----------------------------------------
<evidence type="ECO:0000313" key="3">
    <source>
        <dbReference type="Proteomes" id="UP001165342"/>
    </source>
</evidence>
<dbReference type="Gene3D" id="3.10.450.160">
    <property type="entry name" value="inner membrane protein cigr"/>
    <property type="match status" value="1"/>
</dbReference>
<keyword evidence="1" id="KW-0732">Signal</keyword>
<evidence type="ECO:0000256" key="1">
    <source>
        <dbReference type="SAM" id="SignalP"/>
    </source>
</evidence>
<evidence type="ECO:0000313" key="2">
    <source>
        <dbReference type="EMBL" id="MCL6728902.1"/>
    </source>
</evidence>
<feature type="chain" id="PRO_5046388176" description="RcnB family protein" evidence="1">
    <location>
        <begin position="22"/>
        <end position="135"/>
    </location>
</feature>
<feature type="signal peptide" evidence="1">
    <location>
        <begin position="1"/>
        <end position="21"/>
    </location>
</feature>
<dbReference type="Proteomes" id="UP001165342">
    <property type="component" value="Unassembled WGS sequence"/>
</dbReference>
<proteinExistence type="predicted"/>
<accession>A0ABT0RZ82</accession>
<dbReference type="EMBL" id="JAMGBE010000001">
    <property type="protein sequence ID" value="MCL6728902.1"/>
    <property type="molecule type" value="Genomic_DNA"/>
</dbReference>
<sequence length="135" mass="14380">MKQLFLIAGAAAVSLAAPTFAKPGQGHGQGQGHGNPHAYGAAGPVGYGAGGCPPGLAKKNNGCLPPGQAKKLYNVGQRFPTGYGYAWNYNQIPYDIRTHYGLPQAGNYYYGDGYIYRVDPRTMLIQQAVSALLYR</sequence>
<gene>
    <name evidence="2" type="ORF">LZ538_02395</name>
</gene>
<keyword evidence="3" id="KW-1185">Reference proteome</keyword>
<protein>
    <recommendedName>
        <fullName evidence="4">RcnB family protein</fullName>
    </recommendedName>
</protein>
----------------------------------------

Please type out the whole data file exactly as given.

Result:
<evidence type="ECO:0000313" key="3">
    <source>
        <dbReference type="Proteomes" id="UP001165342"/>
    </source>
</evidence>
<dbReference type="Gene3D" id="3.10.450.160">
    <property type="entry name" value="inner membrane protein cigr"/>
    <property type="match status" value="1"/>
</dbReference>
<keyword evidence="1" id="KW-0732">Signal</keyword>
<evidence type="ECO:0000256" key="1">
    <source>
        <dbReference type="SAM" id="SignalP"/>
    </source>
</evidence>
<evidence type="ECO:0000313" key="2">
    <source>
        <dbReference type="EMBL" id="MCL6728902.1"/>
    </source>
</evidence>
<feature type="chain" id="PRO_5046388176" description="RcnB family protein" evidence="1">
    <location>
        <begin position="22"/>
        <end position="135"/>
    </location>
</feature>
<feature type="signal peptide" evidence="1">
    <location>
        <begin position="1"/>
        <end position="21"/>
    </location>
</feature>
<dbReference type="Proteomes" id="UP001165342">
    <property type="component" value="Unassembled WGS sequence"/>
</dbReference>
<proteinExistence type="predicted"/>
<accession>A0ABT0RZ82</accession>
<dbReference type="EMBL" id="JAMGBE010000001">
    <property type="protein sequence ID" value="MCL6728902.1"/>
    <property type="molecule type" value="Genomic_DNA"/>
</dbReference>
<sequence length="135" mass="14380">MKQLFLIAGAAAVSLAAPTFAKPGQGHGQGQGHGNPHAYGAAGPVGYGAGGCPPGLAKKNNGCLPPGQAKKLYNVGQRFPTGYGYAWNYNQIPYDIRTHYGLPQAGNYYYGDGYIYRVDPRTMLIQQAVSALLYR</sequence>
<gene>
    <name evidence="2" type="ORF">LZ538_02395</name>
</gene>
<keyword evidence="3" id="KW-1185">Reference proteome</keyword>
<protein>
    <recommendedName>
        <fullName evidence="4">RcnB family protein</fullName>
    </recommendedName>
</protein>